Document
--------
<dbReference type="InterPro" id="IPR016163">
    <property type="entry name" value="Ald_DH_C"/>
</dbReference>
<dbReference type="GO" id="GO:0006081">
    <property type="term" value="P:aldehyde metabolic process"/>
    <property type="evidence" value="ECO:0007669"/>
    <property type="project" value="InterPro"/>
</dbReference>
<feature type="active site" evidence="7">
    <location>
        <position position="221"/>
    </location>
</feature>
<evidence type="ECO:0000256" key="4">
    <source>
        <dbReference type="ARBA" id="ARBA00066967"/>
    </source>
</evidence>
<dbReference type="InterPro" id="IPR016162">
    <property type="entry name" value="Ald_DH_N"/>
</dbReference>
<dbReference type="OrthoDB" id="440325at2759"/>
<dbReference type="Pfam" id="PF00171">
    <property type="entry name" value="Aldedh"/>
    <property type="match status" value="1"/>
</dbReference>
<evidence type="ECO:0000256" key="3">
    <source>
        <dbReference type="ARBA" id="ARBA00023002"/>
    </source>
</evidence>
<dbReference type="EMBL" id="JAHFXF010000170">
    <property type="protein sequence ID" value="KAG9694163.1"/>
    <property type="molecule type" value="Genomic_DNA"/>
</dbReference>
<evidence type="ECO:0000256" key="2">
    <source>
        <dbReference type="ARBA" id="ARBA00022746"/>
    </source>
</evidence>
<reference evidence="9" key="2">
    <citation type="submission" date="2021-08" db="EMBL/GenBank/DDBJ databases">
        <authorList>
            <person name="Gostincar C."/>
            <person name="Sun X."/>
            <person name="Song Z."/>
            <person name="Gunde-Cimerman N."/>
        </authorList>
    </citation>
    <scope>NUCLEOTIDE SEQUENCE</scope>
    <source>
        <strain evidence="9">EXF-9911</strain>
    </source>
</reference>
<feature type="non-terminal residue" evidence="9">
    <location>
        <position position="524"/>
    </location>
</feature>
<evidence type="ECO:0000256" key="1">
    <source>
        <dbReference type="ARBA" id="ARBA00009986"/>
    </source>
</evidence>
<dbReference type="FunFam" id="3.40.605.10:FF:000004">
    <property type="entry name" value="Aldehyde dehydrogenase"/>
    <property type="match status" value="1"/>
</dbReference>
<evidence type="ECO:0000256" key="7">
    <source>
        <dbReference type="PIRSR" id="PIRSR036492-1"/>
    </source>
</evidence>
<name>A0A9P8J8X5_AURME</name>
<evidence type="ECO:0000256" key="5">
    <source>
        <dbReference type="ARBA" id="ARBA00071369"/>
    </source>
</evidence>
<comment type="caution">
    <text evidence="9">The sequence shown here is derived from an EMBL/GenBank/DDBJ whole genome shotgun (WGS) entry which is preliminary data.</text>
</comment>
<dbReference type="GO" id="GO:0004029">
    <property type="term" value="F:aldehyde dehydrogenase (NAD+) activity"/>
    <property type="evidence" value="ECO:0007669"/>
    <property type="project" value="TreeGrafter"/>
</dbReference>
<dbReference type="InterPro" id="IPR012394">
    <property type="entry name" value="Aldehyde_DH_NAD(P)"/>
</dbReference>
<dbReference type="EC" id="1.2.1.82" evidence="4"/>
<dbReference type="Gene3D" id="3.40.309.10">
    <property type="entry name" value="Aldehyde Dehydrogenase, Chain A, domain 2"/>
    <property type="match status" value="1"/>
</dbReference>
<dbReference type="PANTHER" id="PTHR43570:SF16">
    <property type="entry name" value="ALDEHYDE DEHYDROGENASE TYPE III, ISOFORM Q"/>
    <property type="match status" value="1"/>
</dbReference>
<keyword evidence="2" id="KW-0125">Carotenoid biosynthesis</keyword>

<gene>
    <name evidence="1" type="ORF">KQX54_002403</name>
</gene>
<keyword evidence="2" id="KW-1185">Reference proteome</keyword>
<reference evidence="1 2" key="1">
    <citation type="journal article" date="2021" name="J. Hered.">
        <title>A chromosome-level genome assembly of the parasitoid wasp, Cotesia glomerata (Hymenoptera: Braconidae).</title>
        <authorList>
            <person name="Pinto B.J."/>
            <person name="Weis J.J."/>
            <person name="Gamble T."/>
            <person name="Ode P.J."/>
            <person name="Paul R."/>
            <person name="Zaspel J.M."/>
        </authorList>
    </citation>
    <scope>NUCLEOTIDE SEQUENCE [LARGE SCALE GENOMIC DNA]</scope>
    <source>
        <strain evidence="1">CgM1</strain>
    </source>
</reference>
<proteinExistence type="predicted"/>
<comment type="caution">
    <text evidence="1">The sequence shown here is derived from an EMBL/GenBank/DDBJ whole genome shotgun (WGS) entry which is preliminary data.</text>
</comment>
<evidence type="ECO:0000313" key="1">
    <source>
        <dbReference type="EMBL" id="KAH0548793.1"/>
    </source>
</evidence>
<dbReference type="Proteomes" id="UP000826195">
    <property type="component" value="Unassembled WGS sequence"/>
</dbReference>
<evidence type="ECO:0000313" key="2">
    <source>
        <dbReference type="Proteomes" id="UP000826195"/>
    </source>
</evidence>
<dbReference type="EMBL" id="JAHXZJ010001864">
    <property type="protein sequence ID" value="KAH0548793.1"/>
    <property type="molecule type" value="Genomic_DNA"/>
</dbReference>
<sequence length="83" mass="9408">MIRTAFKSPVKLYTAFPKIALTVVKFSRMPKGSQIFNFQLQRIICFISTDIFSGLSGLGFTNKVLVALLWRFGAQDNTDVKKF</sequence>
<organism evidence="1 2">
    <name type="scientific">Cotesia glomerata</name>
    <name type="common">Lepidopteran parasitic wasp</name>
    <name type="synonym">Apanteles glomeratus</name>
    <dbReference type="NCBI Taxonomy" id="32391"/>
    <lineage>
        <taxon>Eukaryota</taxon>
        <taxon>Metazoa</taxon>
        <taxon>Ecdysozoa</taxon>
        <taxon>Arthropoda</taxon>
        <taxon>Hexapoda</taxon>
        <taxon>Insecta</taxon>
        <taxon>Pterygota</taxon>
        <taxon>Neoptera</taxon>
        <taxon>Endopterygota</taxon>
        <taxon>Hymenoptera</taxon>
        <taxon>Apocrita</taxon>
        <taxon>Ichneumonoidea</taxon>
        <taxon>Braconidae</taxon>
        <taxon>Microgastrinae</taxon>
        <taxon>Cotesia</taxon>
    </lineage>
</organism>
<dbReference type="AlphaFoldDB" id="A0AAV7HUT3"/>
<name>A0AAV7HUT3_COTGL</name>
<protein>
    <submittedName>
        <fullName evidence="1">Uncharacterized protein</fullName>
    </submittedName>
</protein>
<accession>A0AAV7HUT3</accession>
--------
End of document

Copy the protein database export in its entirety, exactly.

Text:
<dbReference type="InterPro" id="IPR016163">
    <property type="entry name" value="Ald_DH_C"/>
</dbReference>
<dbReference type="GO" id="GO:0006081">
    <property type="term" value="P:aldehyde metabolic process"/>
    <property type="evidence" value="ECO:0007669"/>
    <property type="project" value="InterPro"/>
</dbReference>
<feature type="active site" evidence="7">
    <location>
        <position position="221"/>
    </location>
</feature>
<evidence type="ECO:0000256" key="4">
    <source>
        <dbReference type="ARBA" id="ARBA00066967"/>
    </source>
</evidence>
<dbReference type="InterPro" id="IPR016162">
    <property type="entry name" value="Ald_DH_N"/>
</dbReference>
<dbReference type="OrthoDB" id="440325at2759"/>
<dbReference type="Pfam" id="PF00171">
    <property type="entry name" value="Aldedh"/>
    <property type="match status" value="1"/>
</dbReference>
<evidence type="ECO:0000256" key="3">
    <source>
        <dbReference type="ARBA" id="ARBA00023002"/>
    </source>
</evidence>
<dbReference type="EMBL" id="JAHFXF010000170">
    <property type="protein sequence ID" value="KAG9694163.1"/>
    <property type="molecule type" value="Genomic_DNA"/>
</dbReference>
<evidence type="ECO:0000256" key="2">
    <source>
        <dbReference type="ARBA" id="ARBA00022746"/>
    </source>
</evidence>
<reference evidence="9" key="2">
    <citation type="submission" date="2021-08" db="EMBL/GenBank/DDBJ databases">
        <authorList>
            <person name="Gostincar C."/>
            <person name="Sun X."/>
            <person name="Song Z."/>
            <person name="Gunde-Cimerman N."/>
        </authorList>
    </citation>
    <scope>NUCLEOTIDE SEQUENCE</scope>
    <source>
        <strain evidence="9">EXF-9911</strain>
    </source>
</reference>
<feature type="non-terminal residue" evidence="9">
    <location>
        <position position="524"/>
    </location>
</feature>
<evidence type="ECO:0000256" key="1">
    <source>
        <dbReference type="ARBA" id="ARBA00009986"/>
    </source>
</evidence>
<dbReference type="FunFam" id="3.40.605.10:FF:000004">
    <property type="entry name" value="Aldehyde dehydrogenase"/>
    <property type="match status" value="1"/>
</dbReference>
<evidence type="ECO:0000256" key="7">
    <source>
        <dbReference type="PIRSR" id="PIRSR036492-1"/>
    </source>
</evidence>
<name>A0A9P8J8X5_AURME</name>
<evidence type="ECO:0000256" key="5">
    <source>
        <dbReference type="ARBA" id="ARBA00071369"/>
    </source>
</evidence>
<comment type="caution">
    <text evidence="9">The sequence shown here is derived from an EMBL/GenBank/DDBJ whole genome shotgun (WGS) entry which is preliminary data.</text>
</comment>
<dbReference type="GO" id="GO:0004029">
    <property type="term" value="F:aldehyde dehydrogenase (NAD+) activity"/>
    <property type="evidence" value="ECO:0007669"/>
    <property type="project" value="TreeGrafter"/>
</dbReference>
<dbReference type="InterPro" id="IPR012394">
    <property type="entry name" value="Aldehyde_DH_NAD(P)"/>
</dbReference>
<dbReference type="EC" id="1.2.1.82" evidence="4"/>
<dbReference type="Gene3D" id="3.40.309.10">
    <property type="entry name" value="Aldehyde Dehydrogenase, Chain A, domain 2"/>
    <property type="match status" value="1"/>
</dbReference>
<dbReference type="PANTHER" id="PTHR43570:SF16">
    <property type="entry name" value="ALDEHYDE DEHYDROGENASE TYPE III, ISOFORM Q"/>
    <property type="match status" value="1"/>
</dbReference>
<keyword evidence="2" id="KW-0125">Carotenoid biosynthesis</keyword>

<gene>
    <name evidence="1" type="ORF">KQX54_002403</name>
</gene>
<keyword evidence="2" id="KW-1185">Reference proteome</keyword>
<reference evidence="1 2" key="1">
    <citation type="journal article" date="2021" name="J. Hered.">
        <title>A chromosome-level genome assembly of the parasitoid wasp, Cotesia glomerata (Hymenoptera: Braconidae).</title>
        <authorList>
            <person name="Pinto B.J."/>
            <person name="Weis J.J."/>
            <person name="Gamble T."/>
            <person name="Ode P.J."/>
            <person name="Paul R."/>
            <person name="Zaspel J.M."/>
        </authorList>
    </citation>
    <scope>NUCLEOTIDE SEQUENCE [LARGE SCALE GENOMIC DNA]</scope>
    <source>
        <strain evidence="1">CgM1</strain>
    </source>
</reference>
<proteinExistence type="predicted"/>
<comment type="caution">
    <text evidence="1">The sequence shown here is derived from an EMBL/GenBank/DDBJ whole genome shotgun (WGS) entry which is preliminary data.</text>
</comment>
<evidence type="ECO:0000313" key="1">
    <source>
        <dbReference type="EMBL" id="KAH0548793.1"/>
    </source>
</evidence>
<dbReference type="Proteomes" id="UP000826195">
    <property type="component" value="Unassembled WGS sequence"/>
</dbReference>
<evidence type="ECO:0000313" key="2">
    <source>
        <dbReference type="Proteomes" id="UP000826195"/>
    </source>
</evidence>
<dbReference type="EMBL" id="JAHXZJ010001864">
    <property type="protein sequence ID" value="KAH0548793.1"/>
    <property type="molecule type" value="Genomic_DNA"/>
</dbReference>
<sequence length="83" mass="9408">MIRTAFKSPVKLYTAFPKIALTVVKFSRMPKGSQIFNFQLQRIICFISTDIFSGLSGLGFTNKVLVALLWRFGAQDNTDVKKF</sequence>
<organism evidence="1 2">
    <name type="scientific">Cotesia glomerata</name>
    <name type="common">Lepidopteran parasitic wasp</name>
    <name type="synonym">Apanteles glomeratus</name>
    <dbReference type="NCBI Taxonomy" id="32391"/>
    <lineage>
        <taxon>Eukaryota</taxon>
        <taxon>Metazoa</taxon>
        <taxon>Ecdysozoa</taxon>
        <taxon>Arthropoda</taxon>
        <taxon>Hexapoda</taxon>
        <taxon>Insecta</taxon>
        <taxon>Pterygota</taxon>
        <taxon>Neoptera</taxon>
        <taxon>Endopterygota</taxon>
        <taxon>Hymenoptera</taxon>
        <taxon>Apocrita</taxon>
        <taxon>Ichneumonoidea</taxon>
        <taxon>Braconidae</taxon>
        <taxon>Microgastrinae</taxon>
        <taxon>Cotesia</taxon>
    </lineage>
</organism>
<dbReference type="AlphaFoldDB" id="A0AAV7HUT3"/>
<name>A0AAV7HUT3_COTGL</name>
<protein>
    <submittedName>
        <fullName evidence="1">Uncharacterized protein</fullName>
    </submittedName>
</protein>
<accession>A0AAV7HUT3</accession>